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Cross Country Provides Runner with Life Lessons
By Lynn Bolt Rosendale

Lydia Singer  HeadshotA trip to the podium is what the women’s cross country team was dreaming about, according to senior Lydia Singer. “Getting into the top four is what we believe we can do,” she said prior to the NCAA III national championship race.

The Knights made believers out of everyone at the championship finals, placing third in a tight race, which saw Middlebury College (Vt.) edge Amherst College (Mass.) by one point and Calvin by just five points

“Cross country has a stereotype that it’s an individual sport,” Singer said. “And it’s not. You need everyone to run well on the same day for the team to do well.”

That is exactly what happened to the Knights, who had come in second behind Case Western Reserve University (Ohio) at the regional competition just the week before. Case Western placed 10th with 295 points at nationals.

“At regionals we learned what we could do running in a pack,” Singer said of her team, which claimed the fourth, fifth, sixth and seventh spots. “We gained such positive energy from each other.”

The Knights carried that positive energy right over to nationals the following week to claim their podium spot; it was the Calvin women’s eighth top-four finish.

Gaining energy from the pack is not a phenomenon that Singer grew up with, however. She grew up in Nigeria, the daughter of missionary parents. “I used to run on my own; I trained by myself,” she said. “I thought I could run in college because my times were pretty comparable and that was on a dirt track in Nigeria.”

Singer was looking for a competitive running program in college when she learned about Calvin. “I was looking for a Division III school that had an excellent running program,” she said. “What I had heard about Calvin was that it had good academics with a focus on teaching. At Calvin I’ve been taught how to think and how to be strong in my beliefs. Those are things that I really value.”

Lydia Singer AloneSinger said that she has learned those things in the classroom, but also on the running course.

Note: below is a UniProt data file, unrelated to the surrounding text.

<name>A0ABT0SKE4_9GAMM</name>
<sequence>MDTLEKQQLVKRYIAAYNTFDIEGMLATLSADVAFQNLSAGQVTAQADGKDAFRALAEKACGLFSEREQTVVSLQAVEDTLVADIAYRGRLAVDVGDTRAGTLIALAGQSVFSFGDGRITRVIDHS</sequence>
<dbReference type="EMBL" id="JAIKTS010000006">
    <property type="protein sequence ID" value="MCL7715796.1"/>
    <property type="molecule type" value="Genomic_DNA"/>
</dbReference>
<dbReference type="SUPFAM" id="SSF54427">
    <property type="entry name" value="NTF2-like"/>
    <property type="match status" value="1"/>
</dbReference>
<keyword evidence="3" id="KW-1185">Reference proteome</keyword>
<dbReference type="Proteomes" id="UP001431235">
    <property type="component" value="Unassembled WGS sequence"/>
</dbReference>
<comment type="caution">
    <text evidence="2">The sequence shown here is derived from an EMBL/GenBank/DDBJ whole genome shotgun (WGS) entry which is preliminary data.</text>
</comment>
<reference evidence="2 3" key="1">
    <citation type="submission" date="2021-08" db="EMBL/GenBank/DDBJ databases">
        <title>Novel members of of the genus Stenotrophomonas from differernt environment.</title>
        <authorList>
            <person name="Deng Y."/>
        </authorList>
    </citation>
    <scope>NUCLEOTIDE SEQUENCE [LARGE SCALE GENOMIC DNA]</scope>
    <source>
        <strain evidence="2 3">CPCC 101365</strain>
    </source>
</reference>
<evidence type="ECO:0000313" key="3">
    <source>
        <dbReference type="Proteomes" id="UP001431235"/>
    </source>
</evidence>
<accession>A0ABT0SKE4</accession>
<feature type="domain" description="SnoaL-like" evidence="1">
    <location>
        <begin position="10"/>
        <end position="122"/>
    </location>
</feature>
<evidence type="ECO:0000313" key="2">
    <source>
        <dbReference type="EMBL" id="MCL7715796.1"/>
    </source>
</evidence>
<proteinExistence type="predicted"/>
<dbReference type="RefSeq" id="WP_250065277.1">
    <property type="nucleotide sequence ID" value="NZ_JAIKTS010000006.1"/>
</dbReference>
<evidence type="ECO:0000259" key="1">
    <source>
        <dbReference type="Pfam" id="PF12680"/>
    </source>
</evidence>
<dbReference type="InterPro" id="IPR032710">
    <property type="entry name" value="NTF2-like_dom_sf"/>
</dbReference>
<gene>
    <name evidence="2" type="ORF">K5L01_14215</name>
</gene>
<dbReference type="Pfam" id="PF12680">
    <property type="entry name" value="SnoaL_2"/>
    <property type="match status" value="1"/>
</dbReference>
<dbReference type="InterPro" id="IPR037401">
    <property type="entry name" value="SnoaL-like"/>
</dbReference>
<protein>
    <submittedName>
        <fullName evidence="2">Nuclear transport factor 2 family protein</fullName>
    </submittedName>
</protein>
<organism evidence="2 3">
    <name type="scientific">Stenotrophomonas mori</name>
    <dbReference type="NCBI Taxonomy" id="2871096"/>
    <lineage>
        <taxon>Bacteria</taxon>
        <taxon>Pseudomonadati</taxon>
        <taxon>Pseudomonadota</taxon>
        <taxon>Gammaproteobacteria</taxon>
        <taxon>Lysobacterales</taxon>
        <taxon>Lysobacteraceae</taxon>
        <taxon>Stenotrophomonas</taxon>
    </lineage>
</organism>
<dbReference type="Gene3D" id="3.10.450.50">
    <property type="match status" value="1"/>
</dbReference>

“I really appreciate the team and the coaches,” she said. “They set big, lofty goals and through the process of achieving those, you learn that it’s not all about running fast; it’s about God teaching you through your running.          “God can use lessons and struggles in running later in your life,” she said. “Running is not the end all.”

This mentality also helps Singer and her team achieve while running, she said.

“It helps me with pre-race nerves to know that I can only do my best with the abilities that God has given me. If I use those to glorify God, I can’t have any regrets about how I’ve run.”

Singer has no regrets about her Calvin running career. As a freshman, she struggled, she said. “I didn’t realize how cold freezing was,” she said. “It was a tough adjustment for me.”

Since then, Singer has gone on to All-MIAA status for the Knights each of her last three years. She was also named an All-American this year by virtue of her 20th-place finish at the national meet.

Singer’s collegiate running days aren’t over yet, though. She also runs the steeplechase and has qualified for nationals each of the last two years. Last year she placed 12th, but would like to add another All-American award to her list of accomplishments by placing in the top eight at nationals this spring.

A psychology major, Singer hopes to pursue an advanced degree in counseling, but first would like to return to Africa on a mission trip.

“It’s hard for me to think about living in one place my whole life,” she said. “Three years is the longest I’ve ever lived in one place. Growing up in Africa gives me a bigger perspective of the world, but Calvin has helped expand that, too.

“Calvin was definitely the right choice for me,” Singer said. “It’s a place where you can excel as an athlete, pursue academics and grow spiritually.”